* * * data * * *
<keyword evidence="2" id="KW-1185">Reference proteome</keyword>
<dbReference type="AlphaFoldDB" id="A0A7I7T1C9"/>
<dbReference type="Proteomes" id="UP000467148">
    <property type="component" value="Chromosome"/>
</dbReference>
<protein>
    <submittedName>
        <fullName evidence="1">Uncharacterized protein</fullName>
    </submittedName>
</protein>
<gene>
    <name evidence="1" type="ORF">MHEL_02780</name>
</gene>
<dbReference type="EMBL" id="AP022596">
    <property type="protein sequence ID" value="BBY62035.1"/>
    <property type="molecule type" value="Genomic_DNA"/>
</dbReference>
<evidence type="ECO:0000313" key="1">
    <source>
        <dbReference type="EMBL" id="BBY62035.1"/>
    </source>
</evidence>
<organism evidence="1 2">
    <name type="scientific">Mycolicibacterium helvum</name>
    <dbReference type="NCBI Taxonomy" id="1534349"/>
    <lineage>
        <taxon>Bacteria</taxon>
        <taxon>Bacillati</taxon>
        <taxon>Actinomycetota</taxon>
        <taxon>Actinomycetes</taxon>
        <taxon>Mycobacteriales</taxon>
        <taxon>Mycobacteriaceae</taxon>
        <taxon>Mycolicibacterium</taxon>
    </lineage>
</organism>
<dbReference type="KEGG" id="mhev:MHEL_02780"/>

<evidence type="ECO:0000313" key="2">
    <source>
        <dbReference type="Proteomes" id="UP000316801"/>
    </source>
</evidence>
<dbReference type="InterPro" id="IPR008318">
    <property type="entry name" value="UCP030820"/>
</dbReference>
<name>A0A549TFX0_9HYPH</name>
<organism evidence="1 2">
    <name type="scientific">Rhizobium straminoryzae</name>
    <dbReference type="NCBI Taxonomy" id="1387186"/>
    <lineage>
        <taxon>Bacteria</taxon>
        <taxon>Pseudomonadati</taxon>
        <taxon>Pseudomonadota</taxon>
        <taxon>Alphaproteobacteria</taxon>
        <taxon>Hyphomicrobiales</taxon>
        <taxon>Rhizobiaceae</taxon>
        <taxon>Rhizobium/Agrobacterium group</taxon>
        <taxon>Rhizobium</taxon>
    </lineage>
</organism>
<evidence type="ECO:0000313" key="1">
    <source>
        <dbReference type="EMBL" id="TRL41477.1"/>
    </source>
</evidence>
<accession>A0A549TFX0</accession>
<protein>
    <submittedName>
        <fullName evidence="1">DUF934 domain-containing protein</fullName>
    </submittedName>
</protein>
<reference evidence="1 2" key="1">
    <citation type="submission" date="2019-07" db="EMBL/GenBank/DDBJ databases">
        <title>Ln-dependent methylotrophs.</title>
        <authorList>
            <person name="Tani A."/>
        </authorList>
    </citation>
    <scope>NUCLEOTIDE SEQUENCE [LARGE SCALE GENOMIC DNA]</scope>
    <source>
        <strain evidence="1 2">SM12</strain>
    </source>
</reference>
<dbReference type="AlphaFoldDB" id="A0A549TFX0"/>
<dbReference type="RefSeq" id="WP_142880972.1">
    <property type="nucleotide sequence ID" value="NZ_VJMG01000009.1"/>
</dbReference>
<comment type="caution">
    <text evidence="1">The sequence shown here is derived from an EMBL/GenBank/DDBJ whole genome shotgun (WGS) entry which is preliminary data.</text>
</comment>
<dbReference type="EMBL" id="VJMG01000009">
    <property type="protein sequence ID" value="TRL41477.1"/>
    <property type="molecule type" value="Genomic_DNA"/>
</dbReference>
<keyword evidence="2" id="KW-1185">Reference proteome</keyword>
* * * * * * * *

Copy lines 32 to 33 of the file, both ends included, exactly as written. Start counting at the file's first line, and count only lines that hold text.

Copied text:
        <taxon>Mycobacteriaceae</taxon>
        <taxon>Mycolicibacterium</taxon>